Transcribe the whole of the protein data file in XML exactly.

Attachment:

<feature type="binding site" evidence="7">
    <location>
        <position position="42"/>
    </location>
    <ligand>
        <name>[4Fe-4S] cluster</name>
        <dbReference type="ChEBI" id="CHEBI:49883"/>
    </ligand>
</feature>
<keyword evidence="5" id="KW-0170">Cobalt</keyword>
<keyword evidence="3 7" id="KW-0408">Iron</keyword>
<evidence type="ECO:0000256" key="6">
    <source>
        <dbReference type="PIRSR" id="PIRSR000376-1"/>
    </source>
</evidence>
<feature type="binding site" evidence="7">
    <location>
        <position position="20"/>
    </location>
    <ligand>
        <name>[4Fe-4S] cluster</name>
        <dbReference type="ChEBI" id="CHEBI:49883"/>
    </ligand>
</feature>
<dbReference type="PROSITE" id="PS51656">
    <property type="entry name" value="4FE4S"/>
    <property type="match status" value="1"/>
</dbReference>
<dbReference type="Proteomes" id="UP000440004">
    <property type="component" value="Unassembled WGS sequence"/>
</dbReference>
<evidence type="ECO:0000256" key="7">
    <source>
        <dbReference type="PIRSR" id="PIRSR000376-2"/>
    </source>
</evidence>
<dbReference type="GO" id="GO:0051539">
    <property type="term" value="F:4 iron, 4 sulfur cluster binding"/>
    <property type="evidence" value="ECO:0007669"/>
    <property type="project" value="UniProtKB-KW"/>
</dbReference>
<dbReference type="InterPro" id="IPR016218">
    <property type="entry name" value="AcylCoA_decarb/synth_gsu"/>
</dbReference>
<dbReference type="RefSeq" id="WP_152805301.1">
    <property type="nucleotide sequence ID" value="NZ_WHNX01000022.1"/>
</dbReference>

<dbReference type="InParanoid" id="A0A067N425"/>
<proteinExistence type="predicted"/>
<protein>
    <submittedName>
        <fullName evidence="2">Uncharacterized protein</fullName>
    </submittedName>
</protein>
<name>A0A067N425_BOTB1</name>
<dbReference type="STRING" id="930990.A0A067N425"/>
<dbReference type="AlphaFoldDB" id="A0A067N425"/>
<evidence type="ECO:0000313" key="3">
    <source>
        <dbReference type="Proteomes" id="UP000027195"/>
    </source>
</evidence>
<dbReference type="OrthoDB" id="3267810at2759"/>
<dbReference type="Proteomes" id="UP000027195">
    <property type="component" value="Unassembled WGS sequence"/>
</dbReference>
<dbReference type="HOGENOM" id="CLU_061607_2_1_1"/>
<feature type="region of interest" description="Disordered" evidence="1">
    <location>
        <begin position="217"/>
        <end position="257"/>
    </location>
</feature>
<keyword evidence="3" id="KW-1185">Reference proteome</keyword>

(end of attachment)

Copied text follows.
<feature type="binding site" evidence="7">
    <location>
        <position position="42"/>
    </location>
    <ligand>
        <name>[4Fe-4S] cluster</name>
        <dbReference type="ChEBI" id="CHEBI:49883"/>
    </ligand>
</feature>
<keyword evidence="5" id="KW-0170">Cobalt</keyword>
<keyword evidence="3 7" id="KW-0408">Iron</keyword>
<evidence type="ECO:0000256" key="6">
    <source>
        <dbReference type="PIRSR" id="PIRSR000376-1"/>
    </source>
</evidence>
<feature type="binding site" evidence="7">
    <location>
        <position position="20"/>
    </location>
    <ligand>
        <name>[4Fe-4S] cluster</name>
        <dbReference type="ChEBI" id="CHEBI:49883"/>
    </ligand>
</feature>
<dbReference type="PROSITE" id="PS51656">
    <property type="entry name" value="4FE4S"/>
    <property type="match status" value="1"/>
</dbReference>
<dbReference type="Proteomes" id="UP000440004">
    <property type="component" value="Unassembled WGS sequence"/>
</dbReference>
<evidence type="ECO:0000256" key="7">
    <source>
        <dbReference type="PIRSR" id="PIRSR000376-2"/>
    </source>
</evidence>
<dbReference type="GO" id="GO:0051539">
    <property type="term" value="F:4 iron, 4 sulfur cluster binding"/>
    <property type="evidence" value="ECO:0007669"/>
    <property type="project" value="UniProtKB-KW"/>
</dbReference>
<dbReference type="InterPro" id="IPR016218">
    <property type="entry name" value="AcylCoA_decarb/synth_gsu"/>
</dbReference>
<dbReference type="RefSeq" id="WP_152805301.1">
    <property type="nucleotide sequence ID" value="NZ_WHNX01000022.1"/>
</dbReference>

<dbReference type="InParanoid" id="A0A067N425"/>
<proteinExistence type="predicted"/>
<protein>
    <submittedName>
        <fullName evidence="2">Uncharacterized protein</fullName>
    </submittedName>
</protein>
<name>A0A067N425_BOTB1</name>
<dbReference type="STRING" id="930990.A0A067N425"/>
<dbReference type="AlphaFoldDB" id="A0A067N425"/>
<evidence type="ECO:0000313" key="3">
    <source>
        <dbReference type="Proteomes" id="UP000027195"/>
    </source>
</evidence>
<dbReference type="OrthoDB" id="3267810at2759"/>
<dbReference type="Proteomes" id="UP000027195">
    <property type="component" value="Unassembled WGS sequence"/>
</dbReference>
<dbReference type="HOGENOM" id="CLU_061607_2_1_1"/>
<feature type="region of interest" description="Disordered" evidence="1">
    <location>
        <begin position="217"/>
        <end position="257"/>
    </location>
</feature>
<keyword evidence="3" id="KW-1185">Reference proteome</keyword>